At the end of 2017, over 685,000 refugees from the Democratic Republic of Congo (DRC) were seeking protection in neighbouring countries, including Angola,
Burundi, the Central African Republic, Rwanda, the Republic of Congo, South Sudan, Tanzania, Uganda, and Zambia. In 2018, the crisis in the DRC drastically worsened, spreading to previously unaffected areas and impacting the Great Lakes region. The majority of the Congolese refugees are women and children and nearly 55 per cent are under 18, many crossing borders unaccompanied or separated from family members. About 8 per cent of the total population are persons with specific needs, including survivors of sexual and gender-based violence (SGBV), persons living with HIV and AIDS and persons with disabilities.
As of 30 August 2017, Zambia began to receive refugees fleeing conflict in Pweto and Moba areas in the DRC. The refugees arrived through informal and formal borders crossings into Luapula, Western and North-Western Provinces and many were hosted at a temporary transit centre at Kenani. Mantapala refugee settlement in Luapula Province was established in response to the Congolese influx in 2018 and is the main settlement receiving new arrivals. The majority of the refugees have a farming, trading or artisan background. The Mantapala settlement has the capacity of receiving an additional 5,000 individuals. A second site has been identified with potential capacity of up to 50,000 new arrivals. Following the elections in the DRC in 2019, the numbers of new arrivals started to reduce, but there is a steady trickle of refugees seeking protection or family reunification of approximately 4-500 persons/month.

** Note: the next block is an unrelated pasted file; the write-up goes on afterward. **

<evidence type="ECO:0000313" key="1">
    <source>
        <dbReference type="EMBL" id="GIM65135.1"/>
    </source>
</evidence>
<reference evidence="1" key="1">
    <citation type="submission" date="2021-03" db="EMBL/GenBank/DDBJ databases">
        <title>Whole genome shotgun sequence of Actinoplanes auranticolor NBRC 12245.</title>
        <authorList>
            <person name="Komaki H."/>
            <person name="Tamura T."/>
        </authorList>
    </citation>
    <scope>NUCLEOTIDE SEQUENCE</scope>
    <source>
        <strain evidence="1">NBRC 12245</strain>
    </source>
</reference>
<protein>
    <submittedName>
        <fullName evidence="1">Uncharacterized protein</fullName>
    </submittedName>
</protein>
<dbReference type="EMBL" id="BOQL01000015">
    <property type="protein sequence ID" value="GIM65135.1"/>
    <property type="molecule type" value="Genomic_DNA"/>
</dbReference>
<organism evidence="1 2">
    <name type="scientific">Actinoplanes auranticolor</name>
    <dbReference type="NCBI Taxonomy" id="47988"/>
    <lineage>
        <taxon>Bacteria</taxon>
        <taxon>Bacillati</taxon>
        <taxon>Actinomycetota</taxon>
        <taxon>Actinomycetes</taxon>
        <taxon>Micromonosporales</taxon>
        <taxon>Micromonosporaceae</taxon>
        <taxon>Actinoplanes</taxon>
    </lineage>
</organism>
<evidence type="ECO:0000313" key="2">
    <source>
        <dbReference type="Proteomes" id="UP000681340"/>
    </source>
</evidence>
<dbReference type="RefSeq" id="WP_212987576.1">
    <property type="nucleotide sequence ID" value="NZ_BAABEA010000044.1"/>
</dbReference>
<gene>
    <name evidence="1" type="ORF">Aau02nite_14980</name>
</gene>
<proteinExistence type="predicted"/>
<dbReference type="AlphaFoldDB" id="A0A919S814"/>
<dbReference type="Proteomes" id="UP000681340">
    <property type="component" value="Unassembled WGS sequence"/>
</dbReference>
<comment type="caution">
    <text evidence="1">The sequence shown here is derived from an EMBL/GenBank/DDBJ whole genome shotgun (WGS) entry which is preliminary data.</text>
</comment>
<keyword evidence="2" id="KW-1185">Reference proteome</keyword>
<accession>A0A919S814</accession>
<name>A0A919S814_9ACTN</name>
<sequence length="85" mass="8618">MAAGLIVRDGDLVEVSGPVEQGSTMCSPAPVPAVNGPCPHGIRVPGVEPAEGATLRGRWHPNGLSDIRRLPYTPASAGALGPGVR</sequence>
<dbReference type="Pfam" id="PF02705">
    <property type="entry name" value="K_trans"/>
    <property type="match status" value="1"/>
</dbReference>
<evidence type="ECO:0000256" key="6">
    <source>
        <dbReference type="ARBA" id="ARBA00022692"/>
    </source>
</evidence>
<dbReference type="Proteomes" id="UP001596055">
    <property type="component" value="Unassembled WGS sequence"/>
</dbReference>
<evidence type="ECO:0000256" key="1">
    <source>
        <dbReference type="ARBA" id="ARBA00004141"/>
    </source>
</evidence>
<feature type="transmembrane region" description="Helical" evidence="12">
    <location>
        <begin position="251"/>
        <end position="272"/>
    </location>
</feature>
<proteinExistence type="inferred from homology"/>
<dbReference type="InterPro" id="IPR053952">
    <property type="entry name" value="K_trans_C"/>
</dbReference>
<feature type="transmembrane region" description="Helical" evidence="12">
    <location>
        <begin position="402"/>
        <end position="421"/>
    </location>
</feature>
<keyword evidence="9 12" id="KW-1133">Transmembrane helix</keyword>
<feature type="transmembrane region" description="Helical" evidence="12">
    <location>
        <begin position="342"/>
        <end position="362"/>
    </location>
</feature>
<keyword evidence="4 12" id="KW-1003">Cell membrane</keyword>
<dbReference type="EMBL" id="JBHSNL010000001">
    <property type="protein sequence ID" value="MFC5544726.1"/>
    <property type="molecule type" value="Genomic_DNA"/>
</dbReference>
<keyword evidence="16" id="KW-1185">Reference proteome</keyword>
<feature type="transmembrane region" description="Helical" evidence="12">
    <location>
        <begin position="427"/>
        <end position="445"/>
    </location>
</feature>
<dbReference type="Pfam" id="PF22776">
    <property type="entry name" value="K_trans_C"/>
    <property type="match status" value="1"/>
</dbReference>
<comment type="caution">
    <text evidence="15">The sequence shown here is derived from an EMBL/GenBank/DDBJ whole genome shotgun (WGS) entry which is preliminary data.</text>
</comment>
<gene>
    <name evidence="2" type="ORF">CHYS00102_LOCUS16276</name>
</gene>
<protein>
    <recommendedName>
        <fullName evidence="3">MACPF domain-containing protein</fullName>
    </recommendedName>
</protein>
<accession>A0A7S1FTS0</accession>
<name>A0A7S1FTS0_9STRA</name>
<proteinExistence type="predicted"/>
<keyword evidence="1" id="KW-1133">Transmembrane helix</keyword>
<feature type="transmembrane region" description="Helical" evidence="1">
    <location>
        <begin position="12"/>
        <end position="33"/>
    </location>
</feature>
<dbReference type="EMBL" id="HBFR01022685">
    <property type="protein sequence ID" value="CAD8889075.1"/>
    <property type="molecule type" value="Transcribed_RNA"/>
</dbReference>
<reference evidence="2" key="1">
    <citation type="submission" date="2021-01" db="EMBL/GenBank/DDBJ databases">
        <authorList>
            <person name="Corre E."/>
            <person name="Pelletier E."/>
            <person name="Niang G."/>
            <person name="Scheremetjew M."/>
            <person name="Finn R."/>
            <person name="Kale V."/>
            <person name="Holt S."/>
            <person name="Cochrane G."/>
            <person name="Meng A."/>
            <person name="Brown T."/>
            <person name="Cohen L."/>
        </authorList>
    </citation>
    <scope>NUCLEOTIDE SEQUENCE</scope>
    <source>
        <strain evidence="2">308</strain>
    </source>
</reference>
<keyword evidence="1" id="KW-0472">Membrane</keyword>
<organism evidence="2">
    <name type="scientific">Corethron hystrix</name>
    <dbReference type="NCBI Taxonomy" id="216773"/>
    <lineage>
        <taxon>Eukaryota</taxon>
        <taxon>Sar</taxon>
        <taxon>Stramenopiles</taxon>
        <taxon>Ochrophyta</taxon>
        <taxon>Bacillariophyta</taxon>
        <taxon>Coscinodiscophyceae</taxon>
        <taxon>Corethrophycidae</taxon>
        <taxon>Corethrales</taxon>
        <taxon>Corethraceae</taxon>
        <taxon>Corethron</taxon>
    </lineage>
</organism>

The infrastructure and services are still being established in the settlement, with one health clinic, two schools that remain uncompleted, emergency shelter (tarpaulins and RHUs) and semi-permanent latrines still under construction. The emphasis during 2019, has been to reinforce protection services (protection outreach, SGBV identification, referral and response and child protection), but the lack of funding and partners continues to be a challenge.
Zambia has adopted a comprehensive refugee response approach as envisioned by the New York Declaration of 2016, which guided the country’s response to the refugee emergency. The framework envisages an all-ofsociety approach with solid investment and support from the international community in various key life-saving sectors to guarantee a dignified reception and productive stay in the country of asylum. The Government of Zambia (GRZ) co-ordinates the response to refugee arrivals through the Office of Commissioner for Refugees (COR), with the direct support of UNHCR. An Inter-Ministerial Committee was established in 2017 to co-ordinate the response to the Congolese refugee situation. An Inter-Agency Task Force for the Congolese Situation, cochaired by UNHCR and COR in Lusaka, co-ordinates the ongoing reception and response through monthly coordination meetings, while in Mantapala a similar inter-agency task force with sectoral working groups on protection, WASH, health, shelter and education co-ordinates the response in bi-weekly co-ordination meetings.